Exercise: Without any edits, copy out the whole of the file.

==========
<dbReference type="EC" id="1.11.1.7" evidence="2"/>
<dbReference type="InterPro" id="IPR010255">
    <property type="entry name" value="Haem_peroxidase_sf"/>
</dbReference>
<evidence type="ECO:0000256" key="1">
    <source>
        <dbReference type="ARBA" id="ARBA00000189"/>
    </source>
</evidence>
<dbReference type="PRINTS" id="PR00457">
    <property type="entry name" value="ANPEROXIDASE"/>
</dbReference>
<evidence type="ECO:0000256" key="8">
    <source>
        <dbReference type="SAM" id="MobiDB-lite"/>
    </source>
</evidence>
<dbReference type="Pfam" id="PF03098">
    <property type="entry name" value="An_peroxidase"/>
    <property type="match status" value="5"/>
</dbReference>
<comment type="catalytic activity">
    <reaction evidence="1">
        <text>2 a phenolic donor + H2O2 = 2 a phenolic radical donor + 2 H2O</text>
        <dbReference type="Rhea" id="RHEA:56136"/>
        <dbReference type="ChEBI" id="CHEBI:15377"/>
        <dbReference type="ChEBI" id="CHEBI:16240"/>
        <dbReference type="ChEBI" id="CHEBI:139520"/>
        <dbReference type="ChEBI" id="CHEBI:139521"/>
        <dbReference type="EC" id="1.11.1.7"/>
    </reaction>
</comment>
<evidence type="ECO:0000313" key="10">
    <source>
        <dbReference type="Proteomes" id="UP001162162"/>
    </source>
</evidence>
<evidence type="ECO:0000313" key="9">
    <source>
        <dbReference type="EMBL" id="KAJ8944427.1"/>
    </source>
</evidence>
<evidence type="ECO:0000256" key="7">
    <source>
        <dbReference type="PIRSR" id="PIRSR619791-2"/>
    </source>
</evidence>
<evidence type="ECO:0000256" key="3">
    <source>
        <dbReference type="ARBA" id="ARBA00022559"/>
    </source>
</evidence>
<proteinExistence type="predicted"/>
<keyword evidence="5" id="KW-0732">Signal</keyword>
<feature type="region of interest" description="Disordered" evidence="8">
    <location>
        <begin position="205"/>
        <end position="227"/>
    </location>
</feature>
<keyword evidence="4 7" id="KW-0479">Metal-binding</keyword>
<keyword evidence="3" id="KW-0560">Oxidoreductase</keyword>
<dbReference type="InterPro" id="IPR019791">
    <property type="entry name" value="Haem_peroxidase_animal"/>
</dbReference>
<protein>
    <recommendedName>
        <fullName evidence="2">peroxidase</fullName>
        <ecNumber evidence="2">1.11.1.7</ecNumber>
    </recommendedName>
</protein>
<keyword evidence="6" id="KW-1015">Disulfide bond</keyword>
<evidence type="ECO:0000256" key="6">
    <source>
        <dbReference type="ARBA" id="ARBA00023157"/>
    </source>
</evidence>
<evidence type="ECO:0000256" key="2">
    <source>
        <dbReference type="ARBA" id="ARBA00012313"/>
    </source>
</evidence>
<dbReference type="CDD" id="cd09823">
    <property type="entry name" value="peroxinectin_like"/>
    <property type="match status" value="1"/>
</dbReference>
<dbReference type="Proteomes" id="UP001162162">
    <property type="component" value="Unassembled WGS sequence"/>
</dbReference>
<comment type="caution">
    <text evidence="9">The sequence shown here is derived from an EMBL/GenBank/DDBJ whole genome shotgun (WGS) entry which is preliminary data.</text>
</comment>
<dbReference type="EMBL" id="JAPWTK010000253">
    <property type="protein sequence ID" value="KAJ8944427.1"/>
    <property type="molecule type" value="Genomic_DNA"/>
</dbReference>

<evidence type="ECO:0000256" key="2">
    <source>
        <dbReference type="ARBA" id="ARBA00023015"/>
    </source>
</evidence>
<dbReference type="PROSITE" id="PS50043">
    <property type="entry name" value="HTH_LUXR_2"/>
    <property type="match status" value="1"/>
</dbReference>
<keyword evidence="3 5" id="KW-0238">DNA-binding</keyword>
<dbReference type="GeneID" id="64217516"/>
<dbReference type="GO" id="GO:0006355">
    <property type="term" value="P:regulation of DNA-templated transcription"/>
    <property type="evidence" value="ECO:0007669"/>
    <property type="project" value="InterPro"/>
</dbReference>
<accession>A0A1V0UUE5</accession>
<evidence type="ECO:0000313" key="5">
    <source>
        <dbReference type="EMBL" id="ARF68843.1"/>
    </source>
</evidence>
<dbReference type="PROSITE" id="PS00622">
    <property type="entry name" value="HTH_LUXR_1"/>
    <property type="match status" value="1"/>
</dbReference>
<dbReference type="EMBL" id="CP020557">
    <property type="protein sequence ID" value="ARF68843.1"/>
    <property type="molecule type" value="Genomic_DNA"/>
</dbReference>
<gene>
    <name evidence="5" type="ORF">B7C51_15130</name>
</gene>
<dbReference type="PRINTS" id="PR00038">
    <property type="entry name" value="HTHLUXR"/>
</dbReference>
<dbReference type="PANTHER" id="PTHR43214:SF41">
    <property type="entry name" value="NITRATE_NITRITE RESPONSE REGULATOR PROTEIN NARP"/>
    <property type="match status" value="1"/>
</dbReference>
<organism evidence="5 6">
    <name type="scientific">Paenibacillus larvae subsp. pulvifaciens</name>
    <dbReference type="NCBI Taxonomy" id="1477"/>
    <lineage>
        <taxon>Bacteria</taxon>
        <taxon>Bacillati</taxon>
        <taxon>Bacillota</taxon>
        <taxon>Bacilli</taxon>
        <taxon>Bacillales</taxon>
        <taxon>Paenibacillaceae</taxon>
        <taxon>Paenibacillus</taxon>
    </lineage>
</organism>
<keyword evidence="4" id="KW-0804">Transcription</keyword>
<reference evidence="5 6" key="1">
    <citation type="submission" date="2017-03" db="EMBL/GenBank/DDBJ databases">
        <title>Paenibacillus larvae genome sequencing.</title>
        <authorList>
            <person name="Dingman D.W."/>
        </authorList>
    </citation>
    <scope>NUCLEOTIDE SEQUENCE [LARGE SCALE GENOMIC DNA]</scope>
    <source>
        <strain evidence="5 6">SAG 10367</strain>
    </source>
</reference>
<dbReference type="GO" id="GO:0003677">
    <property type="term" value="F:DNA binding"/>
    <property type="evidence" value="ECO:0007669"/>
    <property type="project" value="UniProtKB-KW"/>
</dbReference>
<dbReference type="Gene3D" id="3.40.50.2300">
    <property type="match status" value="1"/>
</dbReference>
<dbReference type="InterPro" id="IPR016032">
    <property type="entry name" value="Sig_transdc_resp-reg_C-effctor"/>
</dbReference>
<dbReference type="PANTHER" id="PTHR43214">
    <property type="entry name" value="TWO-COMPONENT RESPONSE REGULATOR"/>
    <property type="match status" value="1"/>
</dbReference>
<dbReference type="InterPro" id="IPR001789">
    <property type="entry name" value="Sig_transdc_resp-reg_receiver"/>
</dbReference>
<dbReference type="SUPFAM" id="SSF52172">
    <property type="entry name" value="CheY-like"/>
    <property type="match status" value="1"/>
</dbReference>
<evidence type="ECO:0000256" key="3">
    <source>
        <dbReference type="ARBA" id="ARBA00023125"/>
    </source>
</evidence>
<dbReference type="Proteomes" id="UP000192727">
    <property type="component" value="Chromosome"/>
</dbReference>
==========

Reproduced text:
<dbReference type="EC" id="1.11.1.7" evidence="2"/>
<dbReference type="InterPro" id="IPR010255">
    <property type="entry name" value="Haem_peroxidase_sf"/>
</dbReference>
<evidence type="ECO:0000256" key="1">
    <source>
        <dbReference type="ARBA" id="ARBA00000189"/>
    </source>
</evidence>
<dbReference type="PRINTS" id="PR00457">
    <property type="entry name" value="ANPEROXIDASE"/>
</dbReference>
<evidence type="ECO:0000256" key="8">
    <source>
        <dbReference type="SAM" id="MobiDB-lite"/>
    </source>
</evidence>
<dbReference type="Pfam" id="PF03098">
    <property type="entry name" value="An_peroxidase"/>
    <property type="match status" value="5"/>
</dbReference>
<comment type="catalytic activity">
    <reaction evidence="1">
        <text>2 a phenolic donor + H2O2 = 2 a phenolic radical donor + 2 H2O</text>
        <dbReference type="Rhea" id="RHEA:56136"/>
        <dbReference type="ChEBI" id="CHEBI:15377"/>
        <dbReference type="ChEBI" id="CHEBI:16240"/>
        <dbReference type="ChEBI" id="CHEBI:139520"/>
        <dbReference type="ChEBI" id="CHEBI:139521"/>
        <dbReference type="EC" id="1.11.1.7"/>
    </reaction>
</comment>
<evidence type="ECO:0000313" key="10">
    <source>
        <dbReference type="Proteomes" id="UP001162162"/>
    </source>
</evidence>
<evidence type="ECO:0000313" key="9">
    <source>
        <dbReference type="EMBL" id="KAJ8944427.1"/>
    </source>
</evidence>
<evidence type="ECO:0000256" key="7">
    <source>
        <dbReference type="PIRSR" id="PIRSR619791-2"/>
    </source>
</evidence>
<evidence type="ECO:0000256" key="3">
    <source>
        <dbReference type="ARBA" id="ARBA00022559"/>
    </source>
</evidence>
<proteinExistence type="predicted"/>
<keyword evidence="5" id="KW-0732">Signal</keyword>
<feature type="region of interest" description="Disordered" evidence="8">
    <location>
        <begin position="205"/>
        <end position="227"/>
    </location>
</feature>
<keyword evidence="4 7" id="KW-0479">Metal-binding</keyword>
<keyword evidence="3" id="KW-0560">Oxidoreductase</keyword>
<dbReference type="InterPro" id="IPR019791">
    <property type="entry name" value="Haem_peroxidase_animal"/>
</dbReference>
<protein>
    <recommendedName>
        <fullName evidence="2">peroxidase</fullName>
        <ecNumber evidence="2">1.11.1.7</ecNumber>
    </recommendedName>
</protein>
<keyword evidence="6" id="KW-1015">Disulfide bond</keyword>
<evidence type="ECO:0000256" key="6">
    <source>
        <dbReference type="ARBA" id="ARBA00023157"/>
    </source>
</evidence>
<evidence type="ECO:0000256" key="2">
    <source>
        <dbReference type="ARBA" id="ARBA00012313"/>
    </source>
</evidence>
<dbReference type="CDD" id="cd09823">
    <property type="entry name" value="peroxinectin_like"/>
    <property type="match status" value="1"/>
</dbReference>
<dbReference type="Proteomes" id="UP001162162">
    <property type="component" value="Unassembled WGS sequence"/>
</dbReference>
<comment type="caution">
    <text evidence="9">The sequence shown here is derived from an EMBL/GenBank/DDBJ whole genome shotgun (WGS) entry which is preliminary data.</text>
</comment>
<dbReference type="EMBL" id="JAPWTK010000253">
    <property type="protein sequence ID" value="KAJ8944427.1"/>
    <property type="molecule type" value="Genomic_DNA"/>
</dbReference>

<evidence type="ECO:0000256" key="2">
    <source>
        <dbReference type="ARBA" id="ARBA00023015"/>
    </source>
</evidence>
<dbReference type="PROSITE" id="PS50043">
    <property type="entry name" value="HTH_LUXR_2"/>
    <property type="match status" value="1"/>
</dbReference>
<keyword evidence="3 5" id="KW-0238">DNA-binding</keyword>
<dbReference type="GeneID" id="64217516"/>
<dbReference type="GO" id="GO:0006355">
    <property type="term" value="P:regulation of DNA-templated transcription"/>
    <property type="evidence" value="ECO:0007669"/>
    <property type="project" value="InterPro"/>
</dbReference>
<accession>A0A1V0UUE5</accession>
<evidence type="ECO:0000313" key="5">
    <source>
        <dbReference type="EMBL" id="ARF68843.1"/>
    </source>
</evidence>
<dbReference type="PROSITE" id="PS00622">
    <property type="entry name" value="HTH_LUXR_1"/>
    <property type="match status" value="1"/>
</dbReference>
<dbReference type="EMBL" id="CP020557">
    <property type="protein sequence ID" value="ARF68843.1"/>
    <property type="molecule type" value="Genomic_DNA"/>
</dbReference>
<gene>
    <name evidence="5" type="ORF">B7C51_15130</name>
</gene>
<dbReference type="PRINTS" id="PR00038">
    <property type="entry name" value="HTHLUXR"/>
</dbReference>
<dbReference type="PANTHER" id="PTHR43214:SF41">
    <property type="entry name" value="NITRATE_NITRITE RESPONSE REGULATOR PROTEIN NARP"/>
    <property type="match status" value="1"/>
</dbReference>
<organism evidence="5 6">
    <name type="scientific">Paenibacillus larvae subsp. pulvifaciens</name>
    <dbReference type="NCBI Taxonomy" id="1477"/>
    <lineage>
        <taxon>Bacteria</taxon>
        <taxon>Bacillati</taxon>
        <taxon>Bacillota</taxon>
        <taxon>Bacilli</taxon>
        <taxon>Bacillales</taxon>
        <taxon>Paenibacillaceae</taxon>
        <taxon>Paenibacillus</taxon>
    </lineage>
</organism>
<keyword evidence="4" id="KW-0804">Transcription</keyword>
<reference evidence="5 6" key="1">
    <citation type="submission" date="2017-03" db="EMBL/GenBank/DDBJ databases">
        <title>Paenibacillus larvae genome sequencing.</title>
        <authorList>
            <person name="Dingman D.W."/>
        </authorList>
    </citation>
    <scope>NUCLEOTIDE SEQUENCE [LARGE SCALE GENOMIC DNA]</scope>
    <source>
        <strain evidence="5 6">SAG 10367</strain>
    </source>
</reference>
<dbReference type="GO" id="GO:0003677">
    <property type="term" value="F:DNA binding"/>
    <property type="evidence" value="ECO:0007669"/>
    <property type="project" value="UniProtKB-KW"/>
</dbReference>
<dbReference type="Gene3D" id="3.40.50.2300">
    <property type="match status" value="1"/>
</dbReference>
<dbReference type="InterPro" id="IPR016032">
    <property type="entry name" value="Sig_transdc_resp-reg_C-effctor"/>
</dbReference>
<dbReference type="PANTHER" id="PTHR43214">
    <property type="entry name" value="TWO-COMPONENT RESPONSE REGULATOR"/>
    <property type="match status" value="1"/>
</dbReference>
<dbReference type="InterPro" id="IPR001789">
    <property type="entry name" value="Sig_transdc_resp-reg_receiver"/>
</dbReference>
<dbReference type="SUPFAM" id="SSF52172">
    <property type="entry name" value="CheY-like"/>
    <property type="match status" value="1"/>
</dbReference>
<evidence type="ECO:0000256" key="3">
    <source>
        <dbReference type="ARBA" id="ARBA00023125"/>
    </source>
</evidence>
<dbReference type="Proteomes" id="UP000192727">
    <property type="component" value="Chromosome"/>
</dbReference>